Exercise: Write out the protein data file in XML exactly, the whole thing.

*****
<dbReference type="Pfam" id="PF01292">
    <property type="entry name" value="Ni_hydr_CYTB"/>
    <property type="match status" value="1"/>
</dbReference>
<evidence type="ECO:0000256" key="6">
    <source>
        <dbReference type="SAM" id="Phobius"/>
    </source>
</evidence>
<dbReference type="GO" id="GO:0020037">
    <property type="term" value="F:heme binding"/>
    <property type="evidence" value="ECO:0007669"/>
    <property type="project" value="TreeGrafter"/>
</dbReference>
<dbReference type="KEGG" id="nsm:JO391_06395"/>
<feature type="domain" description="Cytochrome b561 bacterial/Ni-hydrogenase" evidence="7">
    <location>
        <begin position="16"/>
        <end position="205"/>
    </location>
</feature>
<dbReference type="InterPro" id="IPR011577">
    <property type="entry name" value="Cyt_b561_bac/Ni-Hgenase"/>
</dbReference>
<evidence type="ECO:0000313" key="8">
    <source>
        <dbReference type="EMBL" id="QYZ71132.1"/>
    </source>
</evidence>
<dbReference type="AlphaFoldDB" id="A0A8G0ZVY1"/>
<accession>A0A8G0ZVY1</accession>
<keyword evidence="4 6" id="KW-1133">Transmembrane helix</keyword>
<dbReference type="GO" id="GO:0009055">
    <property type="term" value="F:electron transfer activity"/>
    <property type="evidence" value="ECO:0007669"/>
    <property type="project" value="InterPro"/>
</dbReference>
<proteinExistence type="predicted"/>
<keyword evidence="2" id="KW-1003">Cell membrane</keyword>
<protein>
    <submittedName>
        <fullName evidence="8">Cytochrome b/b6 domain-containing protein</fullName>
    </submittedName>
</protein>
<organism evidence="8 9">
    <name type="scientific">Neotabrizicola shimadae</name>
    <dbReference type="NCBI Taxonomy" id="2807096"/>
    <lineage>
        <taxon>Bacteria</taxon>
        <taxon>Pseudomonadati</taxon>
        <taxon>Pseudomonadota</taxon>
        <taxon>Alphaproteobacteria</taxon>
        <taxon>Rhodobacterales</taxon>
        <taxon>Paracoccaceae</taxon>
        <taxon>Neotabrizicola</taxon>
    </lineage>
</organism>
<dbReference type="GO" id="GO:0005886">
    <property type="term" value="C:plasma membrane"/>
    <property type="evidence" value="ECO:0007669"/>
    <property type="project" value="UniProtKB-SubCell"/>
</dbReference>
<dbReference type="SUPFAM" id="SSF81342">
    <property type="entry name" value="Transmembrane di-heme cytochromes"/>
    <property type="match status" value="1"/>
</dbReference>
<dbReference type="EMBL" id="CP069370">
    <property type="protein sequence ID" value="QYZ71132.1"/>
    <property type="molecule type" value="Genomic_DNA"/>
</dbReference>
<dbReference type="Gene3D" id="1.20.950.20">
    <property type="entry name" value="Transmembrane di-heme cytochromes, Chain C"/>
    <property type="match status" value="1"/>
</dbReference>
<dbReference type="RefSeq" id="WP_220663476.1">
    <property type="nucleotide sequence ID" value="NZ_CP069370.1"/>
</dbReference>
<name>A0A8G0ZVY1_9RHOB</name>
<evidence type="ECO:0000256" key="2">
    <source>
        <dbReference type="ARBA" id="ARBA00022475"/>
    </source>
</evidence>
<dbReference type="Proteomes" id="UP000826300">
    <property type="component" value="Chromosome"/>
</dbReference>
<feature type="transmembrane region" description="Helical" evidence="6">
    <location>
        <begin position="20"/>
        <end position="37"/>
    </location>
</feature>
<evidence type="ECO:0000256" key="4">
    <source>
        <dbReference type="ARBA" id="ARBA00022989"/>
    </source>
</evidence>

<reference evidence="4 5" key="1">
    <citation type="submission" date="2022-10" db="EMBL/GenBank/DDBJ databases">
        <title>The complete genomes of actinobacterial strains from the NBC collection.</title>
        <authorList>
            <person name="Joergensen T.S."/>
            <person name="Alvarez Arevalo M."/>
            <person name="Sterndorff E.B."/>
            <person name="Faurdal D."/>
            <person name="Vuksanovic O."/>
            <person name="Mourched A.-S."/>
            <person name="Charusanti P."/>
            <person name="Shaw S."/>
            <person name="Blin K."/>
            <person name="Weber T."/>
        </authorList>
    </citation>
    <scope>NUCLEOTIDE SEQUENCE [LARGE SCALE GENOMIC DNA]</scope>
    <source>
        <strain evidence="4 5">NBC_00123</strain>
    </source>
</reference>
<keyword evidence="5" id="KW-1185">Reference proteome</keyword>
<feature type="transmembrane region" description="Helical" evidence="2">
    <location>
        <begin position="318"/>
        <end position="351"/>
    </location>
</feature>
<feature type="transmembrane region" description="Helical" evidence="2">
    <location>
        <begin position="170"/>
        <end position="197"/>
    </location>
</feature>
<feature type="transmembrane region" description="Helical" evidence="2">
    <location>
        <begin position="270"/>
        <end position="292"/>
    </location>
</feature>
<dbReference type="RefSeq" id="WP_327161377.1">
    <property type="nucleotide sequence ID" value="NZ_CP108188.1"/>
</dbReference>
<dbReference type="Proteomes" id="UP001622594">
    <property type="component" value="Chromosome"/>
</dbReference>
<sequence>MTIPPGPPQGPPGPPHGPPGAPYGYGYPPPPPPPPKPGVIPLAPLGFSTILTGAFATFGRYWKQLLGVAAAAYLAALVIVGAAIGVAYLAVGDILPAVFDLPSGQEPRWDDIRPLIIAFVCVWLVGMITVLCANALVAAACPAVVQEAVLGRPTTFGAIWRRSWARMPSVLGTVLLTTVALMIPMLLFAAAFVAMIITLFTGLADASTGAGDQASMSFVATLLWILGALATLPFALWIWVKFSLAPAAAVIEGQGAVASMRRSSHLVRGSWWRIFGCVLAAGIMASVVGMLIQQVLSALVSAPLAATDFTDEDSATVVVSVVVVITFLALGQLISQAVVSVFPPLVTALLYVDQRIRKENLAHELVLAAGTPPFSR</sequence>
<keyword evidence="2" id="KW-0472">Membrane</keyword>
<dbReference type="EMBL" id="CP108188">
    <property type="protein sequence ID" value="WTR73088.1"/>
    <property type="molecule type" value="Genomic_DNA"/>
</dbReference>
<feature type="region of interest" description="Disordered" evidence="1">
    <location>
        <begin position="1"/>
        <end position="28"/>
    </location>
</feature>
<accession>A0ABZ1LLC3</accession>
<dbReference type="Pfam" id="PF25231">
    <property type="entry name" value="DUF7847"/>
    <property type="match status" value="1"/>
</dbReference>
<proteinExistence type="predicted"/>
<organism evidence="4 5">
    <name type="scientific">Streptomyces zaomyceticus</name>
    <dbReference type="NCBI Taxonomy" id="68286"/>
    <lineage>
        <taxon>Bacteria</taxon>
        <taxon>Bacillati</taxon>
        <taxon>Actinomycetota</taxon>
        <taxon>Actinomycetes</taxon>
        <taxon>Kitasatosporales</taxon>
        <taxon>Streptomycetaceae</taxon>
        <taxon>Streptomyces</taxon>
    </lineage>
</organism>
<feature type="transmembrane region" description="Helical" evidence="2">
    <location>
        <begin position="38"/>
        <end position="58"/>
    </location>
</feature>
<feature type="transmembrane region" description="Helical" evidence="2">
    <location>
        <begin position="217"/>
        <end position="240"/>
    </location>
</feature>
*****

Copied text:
<dbReference type="Pfam" id="PF01292">
    <property type="entry name" value="Ni_hydr_CYTB"/>
    <property type="match status" value="1"/>
</dbReference>
<evidence type="ECO:0000256" key="6">
    <source>
        <dbReference type="SAM" id="Phobius"/>
    </source>
</evidence>
<dbReference type="GO" id="GO:0020037">
    <property type="term" value="F:heme binding"/>
    <property type="evidence" value="ECO:0007669"/>
    <property type="project" value="TreeGrafter"/>
</dbReference>
<dbReference type="KEGG" id="nsm:JO391_06395"/>
<feature type="domain" description="Cytochrome b561 bacterial/Ni-hydrogenase" evidence="7">
    <location>
        <begin position="16"/>
        <end position="205"/>
    </location>
</feature>
<dbReference type="InterPro" id="IPR011577">
    <property type="entry name" value="Cyt_b561_bac/Ni-Hgenase"/>
</dbReference>
<evidence type="ECO:0000313" key="8">
    <source>
        <dbReference type="EMBL" id="QYZ71132.1"/>
    </source>
</evidence>
<dbReference type="AlphaFoldDB" id="A0A8G0ZVY1"/>
<accession>A0A8G0ZVY1</accession>
<keyword evidence="4 6" id="KW-1133">Transmembrane helix</keyword>
<dbReference type="GO" id="GO:0009055">
    <property type="term" value="F:electron transfer activity"/>
    <property type="evidence" value="ECO:0007669"/>
    <property type="project" value="InterPro"/>
</dbReference>
<proteinExistence type="predicted"/>
<keyword evidence="2" id="KW-1003">Cell membrane</keyword>
<protein>
    <submittedName>
        <fullName evidence="8">Cytochrome b/b6 domain-containing protein</fullName>
    </submittedName>
</protein>
<organism evidence="8 9">
    <name type="scientific">Neotabrizicola shimadae</name>
    <dbReference type="NCBI Taxonomy" id="2807096"/>
    <lineage>
        <taxon>Bacteria</taxon>
        <taxon>Pseudomonadati</taxon>
        <taxon>Pseudomonadota</taxon>
        <taxon>Alphaproteobacteria</taxon>
        <taxon>Rhodobacterales</taxon>
        <taxon>Paracoccaceae</taxon>
        <taxon>Neotabrizicola</taxon>
    </lineage>
</organism>
<dbReference type="GO" id="GO:0005886">
    <property type="term" value="C:plasma membrane"/>
    <property type="evidence" value="ECO:0007669"/>
    <property type="project" value="UniProtKB-SubCell"/>
</dbReference>
<dbReference type="SUPFAM" id="SSF81342">
    <property type="entry name" value="Transmembrane di-heme cytochromes"/>
    <property type="match status" value="1"/>
</dbReference>
<dbReference type="EMBL" id="CP069370">
    <property type="protein sequence ID" value="QYZ71132.1"/>
    <property type="molecule type" value="Genomic_DNA"/>
</dbReference>
<dbReference type="Gene3D" id="1.20.950.20">
    <property type="entry name" value="Transmembrane di-heme cytochromes, Chain C"/>
    <property type="match status" value="1"/>
</dbReference>
<dbReference type="RefSeq" id="WP_220663476.1">
    <property type="nucleotide sequence ID" value="NZ_CP069370.1"/>
</dbReference>
<name>A0A8G0ZVY1_9RHOB</name>
<evidence type="ECO:0000256" key="2">
    <source>
        <dbReference type="ARBA" id="ARBA00022475"/>
    </source>
</evidence>
<dbReference type="Proteomes" id="UP000826300">
    <property type="component" value="Chromosome"/>
</dbReference>
<feature type="transmembrane region" description="Helical" evidence="6">
    <location>
        <begin position="20"/>
        <end position="37"/>
    </location>
</feature>
<evidence type="ECO:0000256" key="4">
    <source>
        <dbReference type="ARBA" id="ARBA00022989"/>
    </source>
</evidence>

<reference evidence="4 5" key="1">
    <citation type="submission" date="2022-10" db="EMBL/GenBank/DDBJ databases">
        <title>The complete genomes of actinobacterial strains from the NBC collection.</title>
        <authorList>
            <person name="Joergensen T.S."/>
            <person name="Alvarez Arevalo M."/>
            <person name="Sterndorff E.B."/>
            <person name="Faurdal D."/>
            <person name="Vuksanovic O."/>
            <person name="Mourched A.-S."/>
            <person name="Charusanti P."/>
            <person name="Shaw S."/>
            <person name="Blin K."/>
            <person name="Weber T."/>
        </authorList>
    </citation>
    <scope>NUCLEOTIDE SEQUENCE [LARGE SCALE GENOMIC DNA]</scope>
    <source>
        <strain evidence="4 5">NBC_00123</strain>
    </source>
</reference>
<keyword evidence="5" id="KW-1185">Reference proteome</keyword>
<feature type="transmembrane region" description="Helical" evidence="2">
    <location>
        <begin position="318"/>
        <end position="351"/>
    </location>
</feature>
<feature type="transmembrane region" description="Helical" evidence="2">
    <location>
        <begin position="170"/>
        <end position="197"/>
    </location>
</feature>
<feature type="transmembrane region" description="Helical" evidence="2">
    <location>
        <begin position="270"/>
        <end position="292"/>
    </location>
</feature>
<dbReference type="RefSeq" id="WP_327161377.1">
    <property type="nucleotide sequence ID" value="NZ_CP108188.1"/>
</dbReference>
<dbReference type="Proteomes" id="UP001622594">
    <property type="component" value="Chromosome"/>
</dbReference>
<sequence>MTIPPGPPQGPPGPPHGPPGAPYGYGYPPPPPPPPKPGVIPLAPLGFSTILTGAFATFGRYWKQLLGVAAAAYLAALVIVGAAIGVAYLAVGDILPAVFDLPSGQEPRWDDIRPLIIAFVCVWLVGMITVLCANALVAAACPAVVQEAVLGRPTTFGAIWRRSWARMPSVLGTVLLTTVALMIPMLLFAAAFVAMIITLFTGLADASTGAGDQASMSFVATLLWILGALATLPFALWIWVKFSLAPAAAVIEGQGAVASMRRSSHLVRGSWWRIFGCVLAAGIMASVVGMLIQQVLSALVSAPLAATDFTDEDSATVVVSVVVVITFLALGQLISQAVVSVFPPLVTALLYVDQRIRKENLAHELVLAAGTPPFSR</sequence>
<keyword evidence="2" id="KW-0472">Membrane</keyword>
<dbReference type="EMBL" id="CP108188">
    <property type="protein sequence ID" value="WTR73088.1"/>
    <property type="molecule type" value="Genomic_DNA"/>
</dbReference>
<feature type="region of interest" description="Disordered" evidence="1">
    <location>
        <begin position="1"/>
        <end position="28"/>
    </location>
</feature>
<accession>A0ABZ1LLC3</accession>
<dbReference type="Pfam" id="PF25231">
    <property type="entry name" value="DUF7847"/>
    <property type="match status" value="1"/>
</dbReference>
<proteinExistence type="predicted"/>
<organism evidence="4 5">
    <name type="scientific">Streptomyces zaomyceticus</name>
    <dbReference type="NCBI Taxonomy" id="68286"/>
    <lineage>
        <taxon>Bacteria</taxon>
        <taxon>Bacillati</taxon>
        <taxon>Actinomycetota</taxon>
        <taxon>Actinomycetes</taxon>
        <taxon>Kitasatosporales</taxon>
        <taxon>Streptomycetaceae</taxon>
        <taxon>Streptomyces</taxon>
    </lineage>
</organism>
<feature type="transmembrane region" description="Helical" evidence="2">
    <location>
        <begin position="38"/>
        <end position="58"/>
    </location>
</feature>
<feature type="transmembrane region" description="Helical" evidence="2">
    <location>
        <begin position="217"/>
        <end position="240"/>
    </location>
</feature>